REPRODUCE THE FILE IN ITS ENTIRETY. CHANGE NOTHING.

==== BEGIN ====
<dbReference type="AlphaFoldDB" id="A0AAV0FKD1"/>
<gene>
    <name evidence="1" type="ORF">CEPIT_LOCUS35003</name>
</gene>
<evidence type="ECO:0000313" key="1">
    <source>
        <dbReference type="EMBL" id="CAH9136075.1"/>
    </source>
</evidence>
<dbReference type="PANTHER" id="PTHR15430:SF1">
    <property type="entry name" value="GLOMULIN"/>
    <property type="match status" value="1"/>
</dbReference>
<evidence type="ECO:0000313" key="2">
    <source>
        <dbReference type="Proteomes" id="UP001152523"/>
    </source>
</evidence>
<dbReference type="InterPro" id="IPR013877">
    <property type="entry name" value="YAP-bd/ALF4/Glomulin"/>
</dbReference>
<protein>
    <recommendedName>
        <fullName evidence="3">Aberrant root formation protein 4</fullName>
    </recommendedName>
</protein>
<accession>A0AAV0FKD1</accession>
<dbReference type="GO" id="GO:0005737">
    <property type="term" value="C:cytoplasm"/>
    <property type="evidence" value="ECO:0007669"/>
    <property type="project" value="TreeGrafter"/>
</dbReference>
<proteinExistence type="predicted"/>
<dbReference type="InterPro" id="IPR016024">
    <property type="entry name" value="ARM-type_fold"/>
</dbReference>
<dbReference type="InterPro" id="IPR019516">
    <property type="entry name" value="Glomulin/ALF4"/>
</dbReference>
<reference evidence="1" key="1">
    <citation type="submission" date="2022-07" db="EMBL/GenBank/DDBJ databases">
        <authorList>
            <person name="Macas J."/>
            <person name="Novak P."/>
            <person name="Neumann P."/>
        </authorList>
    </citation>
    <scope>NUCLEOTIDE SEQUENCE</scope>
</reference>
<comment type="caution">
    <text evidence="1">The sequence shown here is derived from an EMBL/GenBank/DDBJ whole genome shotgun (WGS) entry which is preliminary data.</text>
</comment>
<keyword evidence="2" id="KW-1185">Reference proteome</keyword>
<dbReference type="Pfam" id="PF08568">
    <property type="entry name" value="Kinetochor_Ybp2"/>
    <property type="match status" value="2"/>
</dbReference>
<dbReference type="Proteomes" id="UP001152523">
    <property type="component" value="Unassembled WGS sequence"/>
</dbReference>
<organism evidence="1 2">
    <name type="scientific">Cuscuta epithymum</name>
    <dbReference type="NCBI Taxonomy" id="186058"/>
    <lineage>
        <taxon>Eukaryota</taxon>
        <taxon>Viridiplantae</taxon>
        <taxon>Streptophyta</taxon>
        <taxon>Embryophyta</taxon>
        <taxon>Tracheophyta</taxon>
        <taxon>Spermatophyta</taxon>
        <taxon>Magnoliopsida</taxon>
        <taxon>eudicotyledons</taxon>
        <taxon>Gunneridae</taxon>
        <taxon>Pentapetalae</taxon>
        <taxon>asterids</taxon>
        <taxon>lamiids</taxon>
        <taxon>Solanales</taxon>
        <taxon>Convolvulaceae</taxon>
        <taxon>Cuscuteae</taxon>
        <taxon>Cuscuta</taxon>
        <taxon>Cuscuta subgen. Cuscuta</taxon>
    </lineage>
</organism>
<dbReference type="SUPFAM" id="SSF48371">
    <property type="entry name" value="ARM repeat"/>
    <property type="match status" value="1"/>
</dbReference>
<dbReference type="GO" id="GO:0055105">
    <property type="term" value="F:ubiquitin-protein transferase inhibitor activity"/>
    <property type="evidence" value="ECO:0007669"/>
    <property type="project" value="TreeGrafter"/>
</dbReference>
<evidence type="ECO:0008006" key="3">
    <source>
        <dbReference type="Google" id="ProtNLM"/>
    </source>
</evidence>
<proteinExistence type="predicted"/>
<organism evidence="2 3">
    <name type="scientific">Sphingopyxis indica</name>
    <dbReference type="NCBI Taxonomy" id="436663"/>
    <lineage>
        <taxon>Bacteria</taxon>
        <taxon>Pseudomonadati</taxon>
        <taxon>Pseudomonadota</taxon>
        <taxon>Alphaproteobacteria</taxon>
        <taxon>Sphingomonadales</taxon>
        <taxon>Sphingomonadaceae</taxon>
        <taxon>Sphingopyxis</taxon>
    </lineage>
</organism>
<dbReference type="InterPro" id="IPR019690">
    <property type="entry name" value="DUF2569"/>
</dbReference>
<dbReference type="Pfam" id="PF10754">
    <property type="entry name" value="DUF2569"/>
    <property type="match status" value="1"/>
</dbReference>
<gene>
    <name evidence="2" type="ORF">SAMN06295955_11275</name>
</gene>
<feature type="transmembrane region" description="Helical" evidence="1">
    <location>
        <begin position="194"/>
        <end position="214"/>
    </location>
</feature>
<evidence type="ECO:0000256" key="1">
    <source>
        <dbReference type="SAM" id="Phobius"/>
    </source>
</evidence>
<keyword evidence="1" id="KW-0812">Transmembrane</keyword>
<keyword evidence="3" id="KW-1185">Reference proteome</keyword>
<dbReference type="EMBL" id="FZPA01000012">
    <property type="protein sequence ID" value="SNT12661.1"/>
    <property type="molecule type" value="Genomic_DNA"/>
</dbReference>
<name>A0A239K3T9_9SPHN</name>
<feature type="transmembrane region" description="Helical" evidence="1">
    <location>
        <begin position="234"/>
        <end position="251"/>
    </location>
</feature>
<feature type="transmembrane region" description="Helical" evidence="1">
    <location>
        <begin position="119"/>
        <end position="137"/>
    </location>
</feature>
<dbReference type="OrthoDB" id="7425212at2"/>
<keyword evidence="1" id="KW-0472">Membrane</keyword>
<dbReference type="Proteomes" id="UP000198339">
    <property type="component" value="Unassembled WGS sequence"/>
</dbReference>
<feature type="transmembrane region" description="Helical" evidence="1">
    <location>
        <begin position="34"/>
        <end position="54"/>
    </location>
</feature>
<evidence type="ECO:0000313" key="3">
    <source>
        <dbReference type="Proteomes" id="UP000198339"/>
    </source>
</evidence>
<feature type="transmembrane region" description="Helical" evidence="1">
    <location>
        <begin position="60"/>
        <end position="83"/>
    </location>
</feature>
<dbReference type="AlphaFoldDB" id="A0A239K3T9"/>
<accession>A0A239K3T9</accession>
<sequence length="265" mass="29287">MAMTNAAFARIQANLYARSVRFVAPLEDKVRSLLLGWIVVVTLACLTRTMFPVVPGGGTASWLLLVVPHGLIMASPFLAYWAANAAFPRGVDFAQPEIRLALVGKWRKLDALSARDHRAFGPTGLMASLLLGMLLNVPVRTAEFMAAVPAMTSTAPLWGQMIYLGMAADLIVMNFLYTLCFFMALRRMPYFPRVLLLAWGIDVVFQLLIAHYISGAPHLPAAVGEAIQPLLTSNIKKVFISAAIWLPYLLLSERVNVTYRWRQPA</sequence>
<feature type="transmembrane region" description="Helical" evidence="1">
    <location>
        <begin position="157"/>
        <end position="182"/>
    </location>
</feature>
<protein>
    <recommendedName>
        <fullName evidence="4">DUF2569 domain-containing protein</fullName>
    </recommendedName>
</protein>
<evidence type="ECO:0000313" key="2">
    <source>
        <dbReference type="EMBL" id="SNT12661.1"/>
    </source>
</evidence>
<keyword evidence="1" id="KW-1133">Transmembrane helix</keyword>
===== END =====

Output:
<dbReference type="AlphaFoldDB" id="A0AAV0FKD1"/>
<gene>
    <name evidence="1" type="ORF">CEPIT_LOCUS35003</name>
</gene>
<evidence type="ECO:0000313" key="1">
    <source>
        <dbReference type="EMBL" id="CAH9136075.1"/>
    </source>
</evidence>
<dbReference type="PANTHER" id="PTHR15430:SF1">
    <property type="entry name" value="GLOMULIN"/>
    <property type="match status" value="1"/>
</dbReference>
<evidence type="ECO:0000313" key="2">
    <source>
        <dbReference type="Proteomes" id="UP001152523"/>
    </source>
</evidence>
<dbReference type="InterPro" id="IPR013877">
    <property type="entry name" value="YAP-bd/ALF4/Glomulin"/>
</dbReference>
<protein>
    <recommendedName>
        <fullName evidence="3">Aberrant root formation protein 4</fullName>
    </recommendedName>
</protein>
<accession>A0AAV0FKD1</accession>
<dbReference type="GO" id="GO:0005737">
    <property type="term" value="C:cytoplasm"/>
    <property type="evidence" value="ECO:0007669"/>
    <property type="project" value="TreeGrafter"/>
</dbReference>
<proteinExistence type="predicted"/>
<dbReference type="InterPro" id="IPR016024">
    <property type="entry name" value="ARM-type_fold"/>
</dbReference>
<dbReference type="InterPro" id="IPR019516">
    <property type="entry name" value="Glomulin/ALF4"/>
</dbReference>
<reference evidence="1" key="1">
    <citation type="submission" date="2022-07" db="EMBL/GenBank/DDBJ databases">
        <authorList>
            <person name="Macas J."/>
            <person name="Novak P."/>
            <person name="Neumann P."/>
        </authorList>
    </citation>
    <scope>NUCLEOTIDE SEQUENCE</scope>
</reference>
<comment type="caution">
    <text evidence="1">The sequence shown here is derived from an EMBL/GenBank/DDBJ whole genome shotgun (WGS) entry which is preliminary data.</text>
</comment>
<keyword evidence="2" id="KW-1185">Reference proteome</keyword>
<dbReference type="Pfam" id="PF08568">
    <property type="entry name" value="Kinetochor_Ybp2"/>
    <property type="match status" value="2"/>
</dbReference>
<dbReference type="Proteomes" id="UP001152523">
    <property type="component" value="Unassembled WGS sequence"/>
</dbReference>
<organism evidence="1 2">
    <name type="scientific">Cuscuta epithymum</name>
    <dbReference type="NCBI Taxonomy" id="186058"/>
    <lineage>
        <taxon>Eukaryota</taxon>
        <taxon>Viridiplantae</taxon>
        <taxon>Streptophyta</taxon>
        <taxon>Embryophyta</taxon>
        <taxon>Tracheophyta</taxon>
        <taxon>Spermatophyta</taxon>
        <taxon>Magnoliopsida</taxon>
        <taxon>eudicotyledons</taxon>
        <taxon>Gunneridae</taxon>
        <taxon>Pentapetalae</taxon>
        <taxon>asterids</taxon>
        <taxon>lamiids</taxon>
        <taxon>Solanales</taxon>
        <taxon>Convolvulaceae</taxon>
        <taxon>Cuscuteae</taxon>
        <taxon>Cuscuta</taxon>
        <taxon>Cuscuta subgen. Cuscuta</taxon>
    </lineage>
</organism>
<dbReference type="SUPFAM" id="SSF48371">
    <property type="entry name" value="ARM repeat"/>
    <property type="match status" value="1"/>
</dbReference>
<dbReference type="GO" id="GO:0055105">
    <property type="term" value="F:ubiquitin-protein transferase inhibitor activity"/>
    <property type="evidence" value="ECO:0007669"/>
    <property type="project" value="TreeGrafter"/>
</dbReference>
<evidence type="ECO:0008006" key="3">
    <source>
        <dbReference type="Google" id="ProtNLM"/>
    </source>
</evidence>
<proteinExistence type="predicted"/>
<organism evidence="2 3">
    <name type="scientific">Sphingopyxis indica</name>
    <dbReference type="NCBI Taxonomy" id="436663"/>
    <lineage>
        <taxon>Bacteria</taxon>
        <taxon>Pseudomonadati</taxon>
        <taxon>Pseudomonadota</taxon>
        <taxon>Alphaproteobacteria</taxon>
        <taxon>Sphingomonadales</taxon>
        <taxon>Sphingomonadaceae</taxon>
        <taxon>Sphingopyxis</taxon>
    </lineage>
</organism>
<dbReference type="InterPro" id="IPR019690">
    <property type="entry name" value="DUF2569"/>
</dbReference>
<dbReference type="Pfam" id="PF10754">
    <property type="entry name" value="DUF2569"/>
    <property type="match status" value="1"/>
</dbReference>
<gene>
    <name evidence="2" type="ORF">SAMN06295955_11275</name>
</gene>
<feature type="transmembrane region" description="Helical" evidence="1">
    <location>
        <begin position="194"/>
        <end position="214"/>
    </location>
</feature>
<evidence type="ECO:0000256" key="1">
    <source>
        <dbReference type="SAM" id="Phobius"/>
    </source>
</evidence>
<keyword evidence="1" id="KW-0812">Transmembrane</keyword>
<keyword evidence="3" id="KW-1185">Reference proteome</keyword>
<dbReference type="EMBL" id="FZPA01000012">
    <property type="protein sequence ID" value="SNT12661.1"/>
    <property type="molecule type" value="Genomic_DNA"/>
</dbReference>
<name>A0A239K3T9_9SPHN</name>
<feature type="transmembrane region" description="Helical" evidence="1">
    <location>
        <begin position="234"/>
        <end position="251"/>
    </location>
</feature>
<feature type="transmembrane region" description="Helical" evidence="1">
    <location>
        <begin position="119"/>
        <end position="137"/>
    </location>
</feature>
<dbReference type="OrthoDB" id="7425212at2"/>
<keyword evidence="1" id="KW-0472">Membrane</keyword>
<dbReference type="Proteomes" id="UP000198339">
    <property type="component" value="Unassembled WGS sequence"/>
</dbReference>
<feature type="transmembrane region" description="Helical" evidence="1">
    <location>
        <begin position="34"/>
        <end position="54"/>
    </location>
</feature>
<evidence type="ECO:0000313" key="3">
    <source>
        <dbReference type="Proteomes" id="UP000198339"/>
    </source>
</evidence>
<feature type="transmembrane region" description="Helical" evidence="1">
    <location>
        <begin position="60"/>
        <end position="83"/>
    </location>
</feature>
<dbReference type="AlphaFoldDB" id="A0A239K3T9"/>
<accession>A0A239K3T9</accession>
<sequence length="265" mass="29287">MAMTNAAFARIQANLYARSVRFVAPLEDKVRSLLLGWIVVVTLACLTRTMFPVVPGGGTASWLLLVVPHGLIMASPFLAYWAANAAFPRGVDFAQPEIRLALVGKWRKLDALSARDHRAFGPTGLMASLLLGMLLNVPVRTAEFMAAVPAMTSTAPLWGQMIYLGMAADLIVMNFLYTLCFFMALRRMPYFPRVLLLAWGIDVVFQLLIAHYISGAPHLPAAVGEAIQPLLTSNIKKVFISAAIWLPYLLLSERVNVTYRWRQPA</sequence>
<feature type="transmembrane region" description="Helical" evidence="1">
    <location>
        <begin position="157"/>
        <end position="182"/>
    </location>
</feature>
<protein>
    <recommendedName>
        <fullName evidence="4">DUF2569 domain-containing protein</fullName>
    </recommendedName>
</protein>
<evidence type="ECO:0000313" key="2">
    <source>
        <dbReference type="EMBL" id="SNT12661.1"/>
    </source>
</evidence>
<keyword evidence="1" id="KW-1133">Transmembrane helix</keyword>